Bronze and seven feet tall, the statue of Douglass, 19th century abolitionist, orator, first Black U.S. Marshal for the District of Columbia and presidential advisor, now stands in the lobby of a D.C. government building a few blocks from where non-voting Del. Eleanor Holmes Norton (D-D.C.) and another member of Congress believe it should stand.
 
And because the Douglass statue was commissioned by the city’s Commission on the Arts and Humanities, it is barred, by law, from a place there.
 
Norton has said that a statue for the District also would offer its residents “the opportunity to enjoy the same pride that all other citizens experience when they come to their Capitol — the opportunity to view memorials that commemorate the efforts of residents who have made significant contributions to their jurisdiction and to American history.”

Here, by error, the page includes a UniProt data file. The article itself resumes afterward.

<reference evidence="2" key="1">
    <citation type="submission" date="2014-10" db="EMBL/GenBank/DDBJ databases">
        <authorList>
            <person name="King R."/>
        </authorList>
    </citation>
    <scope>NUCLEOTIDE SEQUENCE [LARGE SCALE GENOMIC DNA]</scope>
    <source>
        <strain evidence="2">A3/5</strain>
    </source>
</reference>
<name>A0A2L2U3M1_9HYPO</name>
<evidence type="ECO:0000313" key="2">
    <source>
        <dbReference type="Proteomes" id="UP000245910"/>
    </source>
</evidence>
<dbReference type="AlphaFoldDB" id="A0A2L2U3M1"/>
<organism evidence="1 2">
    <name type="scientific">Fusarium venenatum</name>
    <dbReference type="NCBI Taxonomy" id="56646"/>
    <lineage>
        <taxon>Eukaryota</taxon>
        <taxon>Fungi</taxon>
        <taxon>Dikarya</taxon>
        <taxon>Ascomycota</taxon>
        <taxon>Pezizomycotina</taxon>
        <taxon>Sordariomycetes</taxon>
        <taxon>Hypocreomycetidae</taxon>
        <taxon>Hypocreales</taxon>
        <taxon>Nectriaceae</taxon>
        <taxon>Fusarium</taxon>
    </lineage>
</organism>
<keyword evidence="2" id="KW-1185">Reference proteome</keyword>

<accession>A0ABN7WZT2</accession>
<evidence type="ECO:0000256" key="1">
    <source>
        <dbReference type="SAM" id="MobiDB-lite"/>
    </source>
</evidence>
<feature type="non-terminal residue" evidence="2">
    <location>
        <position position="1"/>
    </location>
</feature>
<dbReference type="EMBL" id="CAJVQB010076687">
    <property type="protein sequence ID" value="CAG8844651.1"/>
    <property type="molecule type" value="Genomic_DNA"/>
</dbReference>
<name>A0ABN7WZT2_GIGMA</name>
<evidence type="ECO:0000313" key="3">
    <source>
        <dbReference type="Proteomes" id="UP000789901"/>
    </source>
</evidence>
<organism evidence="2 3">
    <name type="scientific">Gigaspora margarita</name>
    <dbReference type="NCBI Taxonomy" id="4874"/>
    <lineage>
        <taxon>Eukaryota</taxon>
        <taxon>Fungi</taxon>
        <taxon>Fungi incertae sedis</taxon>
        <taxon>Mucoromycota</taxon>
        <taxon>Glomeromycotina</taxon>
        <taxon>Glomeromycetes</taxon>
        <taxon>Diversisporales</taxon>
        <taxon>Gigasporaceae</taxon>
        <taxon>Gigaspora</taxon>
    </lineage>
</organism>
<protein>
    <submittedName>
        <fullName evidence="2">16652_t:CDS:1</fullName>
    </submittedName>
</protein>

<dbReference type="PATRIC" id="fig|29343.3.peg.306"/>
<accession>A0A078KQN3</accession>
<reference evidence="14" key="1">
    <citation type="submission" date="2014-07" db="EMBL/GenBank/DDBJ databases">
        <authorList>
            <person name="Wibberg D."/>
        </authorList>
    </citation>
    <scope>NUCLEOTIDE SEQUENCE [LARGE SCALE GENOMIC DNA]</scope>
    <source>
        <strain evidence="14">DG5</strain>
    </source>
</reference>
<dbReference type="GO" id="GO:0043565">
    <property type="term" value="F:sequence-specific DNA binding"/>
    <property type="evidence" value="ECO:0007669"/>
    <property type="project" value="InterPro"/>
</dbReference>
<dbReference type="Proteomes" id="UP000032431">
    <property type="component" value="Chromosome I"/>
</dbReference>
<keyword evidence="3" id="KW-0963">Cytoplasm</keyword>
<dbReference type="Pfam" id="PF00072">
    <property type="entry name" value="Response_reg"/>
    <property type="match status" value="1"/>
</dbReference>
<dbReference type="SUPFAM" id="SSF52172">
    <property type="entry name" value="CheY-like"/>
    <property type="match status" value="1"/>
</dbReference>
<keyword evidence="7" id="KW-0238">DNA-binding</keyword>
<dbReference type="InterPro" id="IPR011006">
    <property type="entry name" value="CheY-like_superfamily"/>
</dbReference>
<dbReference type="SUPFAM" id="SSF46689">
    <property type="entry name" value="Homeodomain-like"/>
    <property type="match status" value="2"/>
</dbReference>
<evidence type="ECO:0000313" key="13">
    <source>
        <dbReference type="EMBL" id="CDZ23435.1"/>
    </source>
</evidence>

Schumer’s bill cleared the Senate Appropriations Committee June 21 and, along with a Schumer resolution to put the statue under the control of Congress’ Joint Committee on the Library, bypassing the law limiting Statuary Hall pieces to state-commissioned pieces,  is to be considered on the floor of the Senate in this session of Congress, according to Roll Call.
 
“I am thankful for Senator Schumer’s recognition of Frederick Douglass for the national icon and abolitionist hero that he is,” said Norton in a statement. Norton spokesman Scott McCrary told the AFRO that  Norton is optimistic that the statue “is going in the Capitol, we just don’t know where.” 

 

Jessika Morgan

AFRO Staff Writer